What is ectopic pregnancy?
Although ectopic pregnancies can occur without any known cause, several factors increase a woman’s risk. Studies have shown an increase in ectopic pregnancies in women with previous pelvic inflammatory disease (PID). Intrauterine devices (IUDs), so effective at preventing pregnancies, do not increase the risk of ectopic pregnancy. However, when a woman with an IUD does get pregnant, the risk for an ectopic pregnancy is increased, especially for women using an IUD containing progestin at the time of conception. There is also an increased risk in women who have had tubal ligations and other surgeries of the Fallopian tubes.
Endometriosis, multiple induced abortions, fertility treatments, anatomical abnormalities in the uterus or Fallopian tubes, and pelvic adhesions also may increase a woman’s chance of ectopic pregnancy. In general, women whose Fallopian tubes are damaged for any reason have a higher risk. The risk is heightened because damage slows the progress of the developing embryo through the tube, allowing the embryo to be mature enough to implant itself before reaching the uterus. Another factor that may increase the chances of ectopic pregnancy is smoking. Nicotine slows the movement of cilia in the Fallopian tubes, thus slowing the progress of the embryo.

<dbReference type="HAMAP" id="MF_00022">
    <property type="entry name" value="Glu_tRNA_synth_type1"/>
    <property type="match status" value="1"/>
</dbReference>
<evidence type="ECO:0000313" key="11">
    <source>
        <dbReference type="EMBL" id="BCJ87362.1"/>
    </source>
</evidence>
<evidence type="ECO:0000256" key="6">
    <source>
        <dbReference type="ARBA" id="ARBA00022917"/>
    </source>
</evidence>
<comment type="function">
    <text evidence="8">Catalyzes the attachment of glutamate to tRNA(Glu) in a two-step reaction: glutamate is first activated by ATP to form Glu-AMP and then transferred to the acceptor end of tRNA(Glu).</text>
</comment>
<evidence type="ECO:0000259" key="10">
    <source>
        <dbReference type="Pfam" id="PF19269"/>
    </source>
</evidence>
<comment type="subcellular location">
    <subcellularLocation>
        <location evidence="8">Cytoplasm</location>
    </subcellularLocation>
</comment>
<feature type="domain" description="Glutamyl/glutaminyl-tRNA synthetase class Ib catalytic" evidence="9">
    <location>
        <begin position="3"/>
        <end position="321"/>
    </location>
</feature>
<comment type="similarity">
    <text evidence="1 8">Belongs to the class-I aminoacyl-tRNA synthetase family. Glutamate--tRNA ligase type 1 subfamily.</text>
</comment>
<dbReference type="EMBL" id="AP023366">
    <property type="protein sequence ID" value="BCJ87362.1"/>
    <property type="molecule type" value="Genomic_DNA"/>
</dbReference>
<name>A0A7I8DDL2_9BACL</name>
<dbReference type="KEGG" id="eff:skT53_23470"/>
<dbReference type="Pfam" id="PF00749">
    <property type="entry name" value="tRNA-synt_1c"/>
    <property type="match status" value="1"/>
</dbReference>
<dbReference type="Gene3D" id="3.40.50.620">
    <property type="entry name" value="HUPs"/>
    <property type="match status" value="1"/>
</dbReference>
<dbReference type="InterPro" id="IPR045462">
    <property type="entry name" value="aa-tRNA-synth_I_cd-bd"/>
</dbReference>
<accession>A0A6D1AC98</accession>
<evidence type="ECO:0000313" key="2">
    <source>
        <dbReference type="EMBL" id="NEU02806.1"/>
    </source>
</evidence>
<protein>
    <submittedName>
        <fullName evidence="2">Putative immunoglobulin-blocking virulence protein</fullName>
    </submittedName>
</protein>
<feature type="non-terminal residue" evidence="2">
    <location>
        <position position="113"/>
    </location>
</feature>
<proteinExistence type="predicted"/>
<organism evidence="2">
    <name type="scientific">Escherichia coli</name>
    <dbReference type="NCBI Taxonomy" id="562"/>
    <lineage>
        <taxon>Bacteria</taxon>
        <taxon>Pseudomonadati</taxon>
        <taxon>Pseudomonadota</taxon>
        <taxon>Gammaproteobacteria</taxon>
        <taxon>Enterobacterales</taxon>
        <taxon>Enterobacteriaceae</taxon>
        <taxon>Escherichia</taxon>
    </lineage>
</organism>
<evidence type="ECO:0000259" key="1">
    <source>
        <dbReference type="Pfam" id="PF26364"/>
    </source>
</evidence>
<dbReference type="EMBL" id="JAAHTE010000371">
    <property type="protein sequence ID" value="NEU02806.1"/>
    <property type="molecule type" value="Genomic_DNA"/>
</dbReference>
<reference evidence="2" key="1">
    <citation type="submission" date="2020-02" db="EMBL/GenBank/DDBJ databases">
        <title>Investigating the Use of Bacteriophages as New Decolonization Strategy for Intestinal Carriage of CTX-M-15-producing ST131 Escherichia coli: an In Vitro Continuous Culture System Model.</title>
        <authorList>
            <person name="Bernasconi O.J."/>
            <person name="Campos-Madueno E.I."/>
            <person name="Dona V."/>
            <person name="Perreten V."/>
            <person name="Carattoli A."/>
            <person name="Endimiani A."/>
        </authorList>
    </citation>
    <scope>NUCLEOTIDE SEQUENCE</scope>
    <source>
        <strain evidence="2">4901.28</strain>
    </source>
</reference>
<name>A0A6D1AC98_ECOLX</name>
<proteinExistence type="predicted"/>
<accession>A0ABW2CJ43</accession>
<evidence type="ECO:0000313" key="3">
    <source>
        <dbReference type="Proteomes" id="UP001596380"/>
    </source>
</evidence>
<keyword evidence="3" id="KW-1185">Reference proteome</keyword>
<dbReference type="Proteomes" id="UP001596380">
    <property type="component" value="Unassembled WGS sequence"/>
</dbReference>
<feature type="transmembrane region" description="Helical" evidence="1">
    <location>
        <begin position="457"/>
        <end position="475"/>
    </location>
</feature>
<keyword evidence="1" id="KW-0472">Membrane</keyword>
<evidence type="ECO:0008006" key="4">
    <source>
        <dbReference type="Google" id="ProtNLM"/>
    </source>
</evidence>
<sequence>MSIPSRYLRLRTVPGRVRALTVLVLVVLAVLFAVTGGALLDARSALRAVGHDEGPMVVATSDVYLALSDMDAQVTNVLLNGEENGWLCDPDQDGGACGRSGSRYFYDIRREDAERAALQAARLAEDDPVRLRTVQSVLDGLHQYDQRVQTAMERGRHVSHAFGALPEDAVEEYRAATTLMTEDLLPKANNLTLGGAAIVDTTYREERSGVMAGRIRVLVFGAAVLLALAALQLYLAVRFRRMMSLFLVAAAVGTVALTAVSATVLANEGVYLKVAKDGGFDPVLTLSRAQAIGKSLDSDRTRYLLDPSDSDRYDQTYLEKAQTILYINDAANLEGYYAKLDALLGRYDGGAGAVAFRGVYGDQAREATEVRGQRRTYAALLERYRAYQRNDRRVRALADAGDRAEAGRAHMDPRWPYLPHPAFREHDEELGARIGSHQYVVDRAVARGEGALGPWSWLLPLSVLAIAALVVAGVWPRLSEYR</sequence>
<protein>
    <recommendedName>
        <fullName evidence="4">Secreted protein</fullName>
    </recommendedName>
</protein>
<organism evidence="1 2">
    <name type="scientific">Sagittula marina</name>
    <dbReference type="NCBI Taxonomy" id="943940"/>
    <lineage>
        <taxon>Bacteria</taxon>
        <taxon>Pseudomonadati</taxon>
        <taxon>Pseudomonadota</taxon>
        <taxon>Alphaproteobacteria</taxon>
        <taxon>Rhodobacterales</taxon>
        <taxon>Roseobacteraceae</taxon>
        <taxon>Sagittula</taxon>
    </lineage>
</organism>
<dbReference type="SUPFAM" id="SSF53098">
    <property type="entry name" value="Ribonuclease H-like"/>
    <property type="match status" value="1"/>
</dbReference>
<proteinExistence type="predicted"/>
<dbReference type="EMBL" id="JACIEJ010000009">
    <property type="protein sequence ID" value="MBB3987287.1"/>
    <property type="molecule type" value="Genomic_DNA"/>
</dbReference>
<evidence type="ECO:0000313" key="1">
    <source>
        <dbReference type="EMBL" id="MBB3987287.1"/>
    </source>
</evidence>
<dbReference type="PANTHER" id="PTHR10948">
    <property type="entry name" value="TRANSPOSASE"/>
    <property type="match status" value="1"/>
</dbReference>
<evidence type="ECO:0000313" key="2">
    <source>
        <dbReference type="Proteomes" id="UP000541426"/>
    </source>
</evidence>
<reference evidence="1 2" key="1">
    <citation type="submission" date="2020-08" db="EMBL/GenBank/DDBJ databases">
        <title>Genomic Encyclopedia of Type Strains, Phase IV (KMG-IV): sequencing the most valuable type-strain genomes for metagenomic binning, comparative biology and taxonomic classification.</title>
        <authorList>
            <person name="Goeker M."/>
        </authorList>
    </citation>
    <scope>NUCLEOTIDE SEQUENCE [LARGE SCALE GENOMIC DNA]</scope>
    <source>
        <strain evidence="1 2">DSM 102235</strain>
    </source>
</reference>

The symptoms of an early ectopic pregnancy are similar to those of any early pregnancy, except that spotting, cramping, and pain, especially on only one side of the abdomen, may occur as the embryo grows. Hormone levels mimic early pregnancy but usually do not rise as high as in a normal intrauterine implantation. If the tube ruptures, bleeding, severe pain, low blood pressure, and fainting may occur.
Transvaginal ultrasounds and blood tests, along with physical examination, are often used to determine the presence of an ectopic pregnancy.
If a tubal ectopic pregnancy is diagnosed early enough, methotrexate, a chemical that attacks quickly growing cells, may be administered via injection, and surgery may be avoided. The drug causes the death of the embryo. Surgical removal is now less common than is management with methotrexate; when surgery is performed, however, it is usually done through laparoscopy. In conservative surgery, the Fallopian tube is preserved, while in radical surgery, it is removed. Following surgery, methotrexate may be administered to help remove any remaining tissues from the pregnancy. Because there is no known way to implant the removed embryo in the uterus, surgical removal also results in the death of the embryo. For shock associated with tubal rupture, treatments may include intravenous fluids, oxygen, and blood transfusion.
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